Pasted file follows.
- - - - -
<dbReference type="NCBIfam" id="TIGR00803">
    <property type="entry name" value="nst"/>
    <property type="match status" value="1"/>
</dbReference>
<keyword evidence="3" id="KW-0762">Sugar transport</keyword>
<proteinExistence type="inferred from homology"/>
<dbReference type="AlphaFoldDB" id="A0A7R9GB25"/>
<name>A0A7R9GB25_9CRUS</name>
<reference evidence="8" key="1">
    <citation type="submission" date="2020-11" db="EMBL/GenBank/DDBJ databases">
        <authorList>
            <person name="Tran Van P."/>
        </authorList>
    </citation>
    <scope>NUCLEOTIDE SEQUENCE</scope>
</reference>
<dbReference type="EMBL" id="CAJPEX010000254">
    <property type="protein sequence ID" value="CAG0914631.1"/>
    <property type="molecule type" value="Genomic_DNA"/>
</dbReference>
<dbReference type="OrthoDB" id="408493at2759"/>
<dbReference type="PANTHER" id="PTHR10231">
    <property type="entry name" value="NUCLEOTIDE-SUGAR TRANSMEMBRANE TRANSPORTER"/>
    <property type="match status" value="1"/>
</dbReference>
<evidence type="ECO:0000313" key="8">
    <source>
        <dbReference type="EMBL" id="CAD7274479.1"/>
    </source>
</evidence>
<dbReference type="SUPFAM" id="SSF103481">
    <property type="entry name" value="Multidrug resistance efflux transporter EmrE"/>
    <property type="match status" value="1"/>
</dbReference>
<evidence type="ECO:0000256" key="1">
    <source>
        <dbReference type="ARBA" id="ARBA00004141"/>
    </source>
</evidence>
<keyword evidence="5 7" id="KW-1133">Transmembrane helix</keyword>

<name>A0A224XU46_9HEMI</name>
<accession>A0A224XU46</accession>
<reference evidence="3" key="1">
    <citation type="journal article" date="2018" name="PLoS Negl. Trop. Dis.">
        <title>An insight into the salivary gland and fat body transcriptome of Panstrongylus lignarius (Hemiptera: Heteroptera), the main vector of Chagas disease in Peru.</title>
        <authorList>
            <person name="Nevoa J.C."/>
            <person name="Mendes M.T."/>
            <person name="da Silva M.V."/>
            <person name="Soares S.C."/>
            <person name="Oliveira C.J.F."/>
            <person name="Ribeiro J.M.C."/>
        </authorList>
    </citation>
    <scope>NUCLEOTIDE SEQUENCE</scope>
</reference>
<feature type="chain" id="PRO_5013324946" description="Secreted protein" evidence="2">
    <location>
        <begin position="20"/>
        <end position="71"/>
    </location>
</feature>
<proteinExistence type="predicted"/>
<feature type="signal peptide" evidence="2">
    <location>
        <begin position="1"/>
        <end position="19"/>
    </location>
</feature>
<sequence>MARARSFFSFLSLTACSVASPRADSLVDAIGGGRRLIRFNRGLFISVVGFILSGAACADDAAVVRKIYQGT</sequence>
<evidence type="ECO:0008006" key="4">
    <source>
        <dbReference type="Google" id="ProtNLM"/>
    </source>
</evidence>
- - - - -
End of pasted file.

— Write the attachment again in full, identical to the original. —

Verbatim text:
<dbReference type="NCBIfam" id="TIGR00803">
    <property type="entry name" value="nst"/>
    <property type="match status" value="1"/>
</dbReference>
<keyword evidence="3" id="KW-0762">Sugar transport</keyword>
<proteinExistence type="inferred from homology"/>
<dbReference type="AlphaFoldDB" id="A0A7R9GB25"/>
<name>A0A7R9GB25_9CRUS</name>
<reference evidence="8" key="1">
    <citation type="submission" date="2020-11" db="EMBL/GenBank/DDBJ databases">
        <authorList>
            <person name="Tran Van P."/>
        </authorList>
    </citation>
    <scope>NUCLEOTIDE SEQUENCE</scope>
</reference>
<dbReference type="EMBL" id="CAJPEX010000254">
    <property type="protein sequence ID" value="CAG0914631.1"/>
    <property type="molecule type" value="Genomic_DNA"/>
</dbReference>
<dbReference type="OrthoDB" id="408493at2759"/>
<dbReference type="PANTHER" id="PTHR10231">
    <property type="entry name" value="NUCLEOTIDE-SUGAR TRANSMEMBRANE TRANSPORTER"/>
    <property type="match status" value="1"/>
</dbReference>
<evidence type="ECO:0000313" key="8">
    <source>
        <dbReference type="EMBL" id="CAD7274479.1"/>
    </source>
</evidence>
<dbReference type="SUPFAM" id="SSF103481">
    <property type="entry name" value="Multidrug resistance efflux transporter EmrE"/>
    <property type="match status" value="1"/>
</dbReference>
<evidence type="ECO:0000256" key="1">
    <source>
        <dbReference type="ARBA" id="ARBA00004141"/>
    </source>
</evidence>
<keyword evidence="5 7" id="KW-1133">Transmembrane helix</keyword>

<name>A0A224XU46_9HEMI</name>
<accession>A0A224XU46</accession>
<reference evidence="3" key="1">
    <citation type="journal article" date="2018" name="PLoS Negl. Trop. Dis.">
        <title>An insight into the salivary gland and fat body transcriptome of Panstrongylus lignarius (Hemiptera: Heteroptera), the main vector of Chagas disease in Peru.</title>
        <authorList>
            <person name="Nevoa J.C."/>
            <person name="Mendes M.T."/>
            <person name="da Silva M.V."/>
            <person name="Soares S.C."/>
            <person name="Oliveira C.J.F."/>
            <person name="Ribeiro J.M.C."/>
        </authorList>
    </citation>
    <scope>NUCLEOTIDE SEQUENCE</scope>
</reference>
<feature type="chain" id="PRO_5013324946" description="Secreted protein" evidence="2">
    <location>
        <begin position="20"/>
        <end position="71"/>
    </location>
</feature>
<proteinExistence type="predicted"/>
<feature type="signal peptide" evidence="2">
    <location>
        <begin position="1"/>
        <end position="19"/>
    </location>
</feature>
<sequence>MARARSFFSFLSLTACSVASPRADSLVDAIGGGRRLIRFNRGLFISVVGFILSGAACADDAAVVRKIYQGT</sequence>
<evidence type="ECO:0008006" key="4">
    <source>
        <dbReference type="Google" id="ProtNLM"/>
    </source>
</evidence>